Every business owner knows there are times throughout the year when work slows down. The savvy entrepreneur can recognize these trends and implement strategies to avoid them, or at least redirect a downward shift when it starts. The rest of us get nervous, and our uneasiness can lead to critical mistakes. Below are three pitfalls to avoid when your business slows:
- Scaling back your marketing strategy. One of the first things people stop spending money on when business slows is their external and internal marketing. If patients are not scheduling, and the chairs are empty, you should work to attract new patients. Building your client base will generate more procedures and production and keep the business growing. Most dental offices spend 6 to 12 percent of their annual collection on marketing. That’s a lot of money! But consider this — what’s more costly: empty chairs or marketing expenses?
- Reducing continuing education (CE) courses. I was recently at one of my favorite conferences and noticed how small the number of attendees has become. This is not the only conference where I’ve noticed dwindling attendance. When practices hit a slump, so many of our colleagues completely stop sending their teams to CE or piggyback their conference experience with a family vacation. Reducing the budgeted education allowance is harmful to the business. It may appear to help slow a financial bleed, but it’s just a Band-Aid. It ultimately harms the overall practice performance. The entire team needs to continuously sharpen its clinical and business skills. Going to classes helps us grow and empowers our teams to want to become more. One of my favorite things about going to CE is watching how it re-energizes and inspires the whole group.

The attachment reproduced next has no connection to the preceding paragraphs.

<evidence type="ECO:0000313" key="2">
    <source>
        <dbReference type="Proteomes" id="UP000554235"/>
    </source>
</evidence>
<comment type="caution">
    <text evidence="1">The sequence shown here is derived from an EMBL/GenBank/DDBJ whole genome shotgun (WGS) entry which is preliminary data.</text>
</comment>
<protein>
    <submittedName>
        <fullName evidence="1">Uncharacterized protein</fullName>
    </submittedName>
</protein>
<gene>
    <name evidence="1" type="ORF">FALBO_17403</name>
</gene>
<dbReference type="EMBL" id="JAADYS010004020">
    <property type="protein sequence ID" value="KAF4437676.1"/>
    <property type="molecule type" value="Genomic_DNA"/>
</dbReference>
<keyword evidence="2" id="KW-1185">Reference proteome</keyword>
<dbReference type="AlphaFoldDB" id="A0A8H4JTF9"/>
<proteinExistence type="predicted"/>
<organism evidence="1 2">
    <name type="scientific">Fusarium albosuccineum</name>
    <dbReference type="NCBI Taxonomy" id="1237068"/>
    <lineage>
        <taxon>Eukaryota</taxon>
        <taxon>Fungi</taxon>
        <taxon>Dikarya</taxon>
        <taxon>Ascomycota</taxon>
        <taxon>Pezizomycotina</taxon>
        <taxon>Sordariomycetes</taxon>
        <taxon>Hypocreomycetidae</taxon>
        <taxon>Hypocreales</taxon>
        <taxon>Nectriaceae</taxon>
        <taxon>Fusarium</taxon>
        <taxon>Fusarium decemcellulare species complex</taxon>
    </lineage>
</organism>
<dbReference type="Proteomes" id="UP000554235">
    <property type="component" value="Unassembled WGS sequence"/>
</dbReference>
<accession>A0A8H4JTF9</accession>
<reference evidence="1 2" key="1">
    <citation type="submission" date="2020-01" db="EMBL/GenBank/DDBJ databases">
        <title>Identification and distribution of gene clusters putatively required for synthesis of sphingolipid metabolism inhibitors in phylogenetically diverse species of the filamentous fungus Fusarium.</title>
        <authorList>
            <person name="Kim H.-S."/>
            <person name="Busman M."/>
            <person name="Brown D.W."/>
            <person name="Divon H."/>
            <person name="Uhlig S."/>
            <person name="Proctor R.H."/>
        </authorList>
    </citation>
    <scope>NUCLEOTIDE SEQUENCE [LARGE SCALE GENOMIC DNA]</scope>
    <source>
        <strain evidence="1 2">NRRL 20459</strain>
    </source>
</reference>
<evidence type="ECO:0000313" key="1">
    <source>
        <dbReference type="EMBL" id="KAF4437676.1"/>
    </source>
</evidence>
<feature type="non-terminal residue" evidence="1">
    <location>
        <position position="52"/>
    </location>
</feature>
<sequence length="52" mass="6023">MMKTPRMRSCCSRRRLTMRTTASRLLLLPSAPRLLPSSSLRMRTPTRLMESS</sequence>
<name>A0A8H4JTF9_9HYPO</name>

- Cutting hours. When we see production drop, and the team seems to be chatting or wasting time, a knee-jerk reaction is to send people home early or temporarily cut their hours. Cutting hours can send a bad message. Instead of sending them home, find ways to utilize the downtime, such as training, stocking, maintenance or marketing.
I understand how downtime in the office can be unsettling; we all have financial responsibilities. Just remember — when it occurs, try not panic, and instead use the time to gain an introspective look on practice performance. You can do things for the business that you normally may not set time for that will help grow the practice. Performing the clinical side of dentistry is my favorite thing I do. I love being chairside and seeing patients, but as soon as I get any downtime, I am constantly using it for business planning. If you can appreciate that drilling teeth is just a small part of our business, only a fraction of how we make money, then you may shift your perspective on downtime as being something negative and start to see it as an opportunity.
Originally published in The Daily Grind